Over 200 years ago, we saw cold temperatures and cloudy skies take over. And no, it wasn’t for winter. It was for summer, which led to dismal conditions, crops dying and expensive travel.
If we travel across the world to Indonesia, we can find the cause of this cooler and cloudy summer.
Mount Tambora, a volcano, rumbled on April 5, 1815. Over the next four months, this volcano exploded, spewing abundant amounts of ash and aerosols into the atmosphere.
There was enough ash to block the sun and darken the sky, and near the surface, several feet of ash covered the surrounding ocean.
Small particles spread around the world, cooling the climate for many. The average global temperature dropped, leading to a cool summer in 1816.
The impacts in the U.S.
Lack of sunshine, cooler conditions and frost occurred in many areas in the summer. The cold killed many crops, leading to the scarcity of food.
Whatever food could grow became expensive.
The price of oats also increased. Horses were the primary method of transportation, and since their food cost skyrocketed, travel costs increased.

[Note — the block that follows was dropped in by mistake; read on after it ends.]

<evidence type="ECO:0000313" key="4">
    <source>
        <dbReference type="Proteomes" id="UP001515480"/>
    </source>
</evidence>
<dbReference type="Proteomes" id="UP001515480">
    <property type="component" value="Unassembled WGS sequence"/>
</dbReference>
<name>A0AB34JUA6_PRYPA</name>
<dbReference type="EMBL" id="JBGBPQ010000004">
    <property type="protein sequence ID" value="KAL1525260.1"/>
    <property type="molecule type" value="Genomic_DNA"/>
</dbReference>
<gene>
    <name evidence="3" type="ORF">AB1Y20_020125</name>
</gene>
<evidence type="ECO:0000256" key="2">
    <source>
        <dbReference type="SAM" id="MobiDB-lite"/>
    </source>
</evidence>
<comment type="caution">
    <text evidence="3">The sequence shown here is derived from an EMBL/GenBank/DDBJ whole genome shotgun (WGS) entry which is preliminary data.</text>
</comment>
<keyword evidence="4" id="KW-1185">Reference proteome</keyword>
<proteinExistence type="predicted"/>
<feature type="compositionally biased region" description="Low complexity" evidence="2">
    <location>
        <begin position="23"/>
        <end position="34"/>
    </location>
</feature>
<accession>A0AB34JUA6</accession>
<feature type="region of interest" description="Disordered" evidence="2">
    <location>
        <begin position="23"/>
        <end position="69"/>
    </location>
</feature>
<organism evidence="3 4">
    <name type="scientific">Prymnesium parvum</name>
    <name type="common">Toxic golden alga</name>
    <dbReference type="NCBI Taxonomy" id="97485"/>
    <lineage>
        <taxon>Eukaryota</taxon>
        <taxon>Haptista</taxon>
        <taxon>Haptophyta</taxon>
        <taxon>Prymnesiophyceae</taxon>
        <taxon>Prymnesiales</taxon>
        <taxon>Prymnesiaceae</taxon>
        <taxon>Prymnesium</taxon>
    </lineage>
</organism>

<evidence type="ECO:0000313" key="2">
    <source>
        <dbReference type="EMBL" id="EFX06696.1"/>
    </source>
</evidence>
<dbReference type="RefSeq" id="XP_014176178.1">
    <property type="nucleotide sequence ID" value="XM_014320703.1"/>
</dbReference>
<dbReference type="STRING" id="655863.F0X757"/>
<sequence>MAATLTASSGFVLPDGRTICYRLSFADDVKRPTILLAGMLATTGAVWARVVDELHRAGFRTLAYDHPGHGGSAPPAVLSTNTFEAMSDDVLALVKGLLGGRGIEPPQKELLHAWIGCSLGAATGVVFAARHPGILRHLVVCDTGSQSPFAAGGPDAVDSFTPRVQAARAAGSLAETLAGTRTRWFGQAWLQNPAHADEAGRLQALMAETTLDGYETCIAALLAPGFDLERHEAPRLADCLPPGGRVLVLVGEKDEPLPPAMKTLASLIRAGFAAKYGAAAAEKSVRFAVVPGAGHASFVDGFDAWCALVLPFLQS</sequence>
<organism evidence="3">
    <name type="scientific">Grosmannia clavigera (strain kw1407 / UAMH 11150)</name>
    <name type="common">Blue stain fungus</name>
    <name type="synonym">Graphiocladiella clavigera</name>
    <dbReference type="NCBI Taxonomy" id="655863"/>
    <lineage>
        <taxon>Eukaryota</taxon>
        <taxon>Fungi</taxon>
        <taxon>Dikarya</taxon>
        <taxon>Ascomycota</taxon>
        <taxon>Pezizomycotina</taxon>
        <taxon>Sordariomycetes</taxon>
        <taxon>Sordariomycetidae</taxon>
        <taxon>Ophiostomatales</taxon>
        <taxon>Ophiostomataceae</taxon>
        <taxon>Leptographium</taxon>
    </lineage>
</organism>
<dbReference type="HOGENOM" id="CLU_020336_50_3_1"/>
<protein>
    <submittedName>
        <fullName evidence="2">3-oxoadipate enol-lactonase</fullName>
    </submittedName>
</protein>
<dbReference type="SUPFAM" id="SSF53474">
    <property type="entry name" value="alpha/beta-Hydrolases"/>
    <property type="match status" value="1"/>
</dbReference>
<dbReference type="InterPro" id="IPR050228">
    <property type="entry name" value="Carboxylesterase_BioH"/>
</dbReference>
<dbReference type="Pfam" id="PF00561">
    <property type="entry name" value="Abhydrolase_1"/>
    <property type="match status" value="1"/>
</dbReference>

The impacts of the “Year Without a Summer” weren’t all bad.
The increased travel costs inspired a German man named Karl Drais to invent a way to get around without using horses. He invented the first ideas for a bicycle.
In Switzerland, Mary Shelley was on a vacation with Lord Byron and her future husband, Percy Shelley, where they stayed inside for most of it, since it was cold out.
The doom and gloom during this summer encouraged Byron to suggest a friendly contest of who could write the best ghost story, and Shelley’s “Frankenstein” was born.